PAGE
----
Overall, Buffalo Wild Wings has proven itself to be a wonderful growth investment over the past decade, and I have high confidence that will be the same case in the coming one. With shares trading for about 24 times next years earnings, I think right now is a fine time to open up a position.
Zillow set to ride a long-term trend
But if you focus only on the homeownership rate, you'll miss this: The vacancy rate for both owned homes and rental homes has fallen sharply since peaking in 2009, with homeowner vacant rates at 10-year lows and the percentage of vacant rental units the lowest it has been in over 20 years. In other words, there's huge demand for housing, even if homeownership rates are down from historical levels.
Furthermore, millennials -- the most populous age group in the U.S. -- are set to start driving housing in a much bigger way. According to a recent note from the San Francisco Federal Reserve, young adults are forming new households over time, even if at a later age than prior generations. As they become established in the workforce, get married, and have families, millennials will play a big role in Zillow's growth.
Looking out a decade, millennials are going to be a much bigger piece of the housing market, and Zillow is more likely than not going to be a key portal they use to find a home. Now's a great time to invest in the company and ride this long-term trend.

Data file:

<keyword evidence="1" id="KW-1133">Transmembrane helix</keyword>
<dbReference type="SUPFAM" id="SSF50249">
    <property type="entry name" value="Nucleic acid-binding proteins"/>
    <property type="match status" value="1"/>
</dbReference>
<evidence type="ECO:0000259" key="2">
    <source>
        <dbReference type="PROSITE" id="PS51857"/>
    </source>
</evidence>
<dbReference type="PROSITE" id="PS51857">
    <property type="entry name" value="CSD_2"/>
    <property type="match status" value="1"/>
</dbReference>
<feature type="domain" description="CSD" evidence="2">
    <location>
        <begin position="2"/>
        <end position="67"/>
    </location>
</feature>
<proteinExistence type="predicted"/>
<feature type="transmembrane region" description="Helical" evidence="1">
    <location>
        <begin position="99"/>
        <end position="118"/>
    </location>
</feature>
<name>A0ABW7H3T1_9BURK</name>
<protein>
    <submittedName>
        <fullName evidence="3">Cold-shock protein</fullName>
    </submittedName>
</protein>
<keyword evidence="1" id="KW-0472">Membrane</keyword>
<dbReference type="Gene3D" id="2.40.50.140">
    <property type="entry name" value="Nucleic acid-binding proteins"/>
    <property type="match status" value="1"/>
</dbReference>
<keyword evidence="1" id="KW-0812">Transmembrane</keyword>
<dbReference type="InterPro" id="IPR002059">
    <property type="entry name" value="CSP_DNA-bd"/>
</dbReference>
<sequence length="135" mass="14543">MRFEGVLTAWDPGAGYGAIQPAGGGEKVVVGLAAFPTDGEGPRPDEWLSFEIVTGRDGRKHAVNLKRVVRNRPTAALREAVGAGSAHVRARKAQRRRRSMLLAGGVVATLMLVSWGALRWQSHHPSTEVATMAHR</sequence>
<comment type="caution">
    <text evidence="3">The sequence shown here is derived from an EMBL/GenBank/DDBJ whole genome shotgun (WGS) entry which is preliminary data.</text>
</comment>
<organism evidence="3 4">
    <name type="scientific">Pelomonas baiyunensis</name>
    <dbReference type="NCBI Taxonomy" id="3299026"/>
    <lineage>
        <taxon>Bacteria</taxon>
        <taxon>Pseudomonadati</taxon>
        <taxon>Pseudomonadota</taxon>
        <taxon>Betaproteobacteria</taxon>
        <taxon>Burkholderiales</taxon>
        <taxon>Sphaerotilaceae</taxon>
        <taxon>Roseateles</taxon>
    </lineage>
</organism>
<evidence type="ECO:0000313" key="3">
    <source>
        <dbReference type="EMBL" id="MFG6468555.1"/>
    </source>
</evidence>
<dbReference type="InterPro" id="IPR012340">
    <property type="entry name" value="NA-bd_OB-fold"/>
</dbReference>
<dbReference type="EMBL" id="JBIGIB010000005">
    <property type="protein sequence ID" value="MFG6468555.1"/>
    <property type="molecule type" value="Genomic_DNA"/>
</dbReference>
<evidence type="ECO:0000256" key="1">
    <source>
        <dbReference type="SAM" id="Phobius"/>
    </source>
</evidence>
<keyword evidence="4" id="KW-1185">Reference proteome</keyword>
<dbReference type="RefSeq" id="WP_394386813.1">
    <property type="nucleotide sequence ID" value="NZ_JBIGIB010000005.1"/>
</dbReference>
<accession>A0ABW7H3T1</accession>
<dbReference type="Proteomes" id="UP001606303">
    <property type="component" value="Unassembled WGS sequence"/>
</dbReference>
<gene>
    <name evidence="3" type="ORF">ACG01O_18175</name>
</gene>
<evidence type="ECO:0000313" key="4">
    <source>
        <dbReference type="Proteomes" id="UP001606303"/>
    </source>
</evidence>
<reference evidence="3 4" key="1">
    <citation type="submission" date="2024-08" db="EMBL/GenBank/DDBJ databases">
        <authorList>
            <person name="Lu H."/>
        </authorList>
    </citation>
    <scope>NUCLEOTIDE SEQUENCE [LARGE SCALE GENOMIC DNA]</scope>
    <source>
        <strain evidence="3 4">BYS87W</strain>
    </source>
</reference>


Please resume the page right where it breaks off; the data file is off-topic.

Diving for data
Steve Symington: After the market punished Splunk (NASDAQ:SPLK) for its seventh consecutive quarterly beat and raise last week, I think investors would be wise to open or add to a position in the operational intelligence software specialist.
More specifically, shares fell as much as 12% the day after Splunk told investors revenue increased 43.4% year over year, to $212.8 million, and adjusted net income came in at $7.3 million, or $0.05 per share. Analysts, on average, were only looking for adjusted net income of $0.03 per share and revenue of $200.5 million.
And it's not as though there was some hidden bad news driving Splunk stock lower. CEO Doug Merritt insisted the quarter was "solid," citing both existing customers expanding their use of Splunk's platform and the addition of over 500 new customers. And new and expanded customer relationships included the likes of Priceline, Uber, Yelp, and Subway. Merritt also described "increased cloud momentum," as Splunk enjoyed a significantly better-than-expected 200% increase in cloud bookings during the quarter. And finally, Splunk increased both ends of its full-year revenue guidance range by $18 million, to a new range of $910 million to $914 million, which was also well above Wall Street's expectations for full-year revenue of $897.5 million.
So all things considered, I think Splunk will be just fine as it continues to add new customers and carve out its niche. And for patient investors willing to deal with some volatility along the way, I'm convinced the pop will prove a compelling buying opportunity.
A rare opportunity
Sean Williams: Growth stocks are everywhere, but finding quality growth stocks can take some serious digging. If you're looking to pick up a beat-up but far from broken growth stock in September, my suggestion would be Alexion Pharmaceuticals (NASDAQ:ALXN), whose shares are down 28% year-to-date.